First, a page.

As a native Californian, I still feel a bit of worry when I let the water run, like I see so many Norwegians do. It's standard: They let it run to get it nice and cold. They well afford to: The one place that never seems to run out of fresh water is Norway. The never-ending supply of that most vital of fluids can lead to some bad habits and disappointments. Norwegians are always faced with culture shock when they leave their country, because the moment you set foot in Denmark, you get recycled water. Norwegians always complain about how tap water tastes elsewhere. They also complain about being told not to waste the water, especially when they want to shower every day just like they do at home.

Norwegians are encouraged to take shorter showers at home, but this has nothing to do with water and everything to do with the price of electricity—used to heat up the water.

During lunch at my first job in California, the discussion turned to personal hygiene. The showers-every-day woman chewed out the showers-every-two-days woman. As the discussion went on, it became clear that showering every two days was the norm around the table. I still have that habit.

Californians don't shower as much as Norwegians (or that one co-worker) do because we, a) have dry heat so we don't sweat much, and b) are always told to save water. Since I don't have a job that makes me sweat and I don't live in a hot climate, there's no reason to shower more often.

Also as a Californian, I have so wished that the record-breaking rains Bergen, Norway, had last year could have been sent to my home state. It has felt almost unfair that there is so much water falling from the sky in a place that doesn't need it, while completely bypassing a place that desperately does.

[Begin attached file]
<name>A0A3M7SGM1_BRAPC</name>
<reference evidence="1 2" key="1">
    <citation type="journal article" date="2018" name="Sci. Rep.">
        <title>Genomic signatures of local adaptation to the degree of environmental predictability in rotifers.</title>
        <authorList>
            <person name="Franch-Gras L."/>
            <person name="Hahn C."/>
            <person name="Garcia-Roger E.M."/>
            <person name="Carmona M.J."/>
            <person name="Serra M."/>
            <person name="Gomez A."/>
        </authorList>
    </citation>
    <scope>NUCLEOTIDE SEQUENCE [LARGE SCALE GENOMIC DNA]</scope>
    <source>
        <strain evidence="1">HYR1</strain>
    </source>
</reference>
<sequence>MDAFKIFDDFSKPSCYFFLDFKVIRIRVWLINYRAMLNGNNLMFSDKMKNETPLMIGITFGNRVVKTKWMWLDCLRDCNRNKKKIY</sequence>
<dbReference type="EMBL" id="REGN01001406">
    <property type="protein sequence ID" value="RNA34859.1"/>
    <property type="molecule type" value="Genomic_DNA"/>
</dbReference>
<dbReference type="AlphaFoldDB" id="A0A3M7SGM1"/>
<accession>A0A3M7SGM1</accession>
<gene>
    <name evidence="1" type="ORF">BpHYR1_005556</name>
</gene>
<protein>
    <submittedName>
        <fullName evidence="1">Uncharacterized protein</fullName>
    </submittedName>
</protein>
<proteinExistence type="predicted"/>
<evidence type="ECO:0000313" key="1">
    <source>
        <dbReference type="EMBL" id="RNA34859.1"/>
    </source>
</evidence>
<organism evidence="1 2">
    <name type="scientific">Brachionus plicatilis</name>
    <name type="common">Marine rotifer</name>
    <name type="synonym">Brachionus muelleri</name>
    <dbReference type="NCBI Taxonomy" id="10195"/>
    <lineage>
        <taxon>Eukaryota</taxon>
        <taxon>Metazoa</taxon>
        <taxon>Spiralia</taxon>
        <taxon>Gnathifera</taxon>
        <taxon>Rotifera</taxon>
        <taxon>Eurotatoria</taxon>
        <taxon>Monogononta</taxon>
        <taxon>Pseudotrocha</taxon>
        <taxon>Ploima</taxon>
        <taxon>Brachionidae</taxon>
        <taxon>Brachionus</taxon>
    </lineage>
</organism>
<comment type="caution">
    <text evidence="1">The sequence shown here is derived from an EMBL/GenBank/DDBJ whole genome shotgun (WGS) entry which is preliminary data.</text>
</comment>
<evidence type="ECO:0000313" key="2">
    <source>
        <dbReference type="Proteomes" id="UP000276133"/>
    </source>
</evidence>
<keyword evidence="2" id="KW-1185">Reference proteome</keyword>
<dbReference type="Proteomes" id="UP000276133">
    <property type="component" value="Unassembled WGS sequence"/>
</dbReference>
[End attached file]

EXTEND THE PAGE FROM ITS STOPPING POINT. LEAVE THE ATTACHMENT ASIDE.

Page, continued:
I'll keep my California habits. They serve me well the moment I go traveling. I will drink recycled tap water in Germany and I will limit my showering in Spain. After all, it is Norway's fresh and clean wetness that is the exception.

Voting California-style

“I voted” sticker; my last one ever

“I voted” sticker; my last one ever

I got my absentee ballot today from the Los Angeles Country Registrar-Recorder/County Clerk. Voting in the US is quite different than in Norway. And a lot more fun. I just voted on condom use for adult film performers.

In Norway, you vote for the party you most agree with by picking their list of names. During campaigning, they will often propose what they intend to do or how they intend to vote on existing issues, and if you agree with (most of) that, you vote for them. You can fiddle with the voting slip and cross out names to bump favorites up the list, and even write in a name from another party, but generally you are voting for an entire party, not individuals. And there is never a direct vote on law changes. Those are always decided by the elected politicians. Direct voting in Norway usually is about organization: Merging municipalities, or joining the EU.

At least for California, there is voting on state and local laws, especially ones that affect taxes or spending. So I have been deciding on whether or not to legalize marijuana and hemp, remove the death penalty or make the adult movie industry healthier. Who knew voting could be so entertaining?

Sample ballot, real voting issues

Sample ballot, real voting issues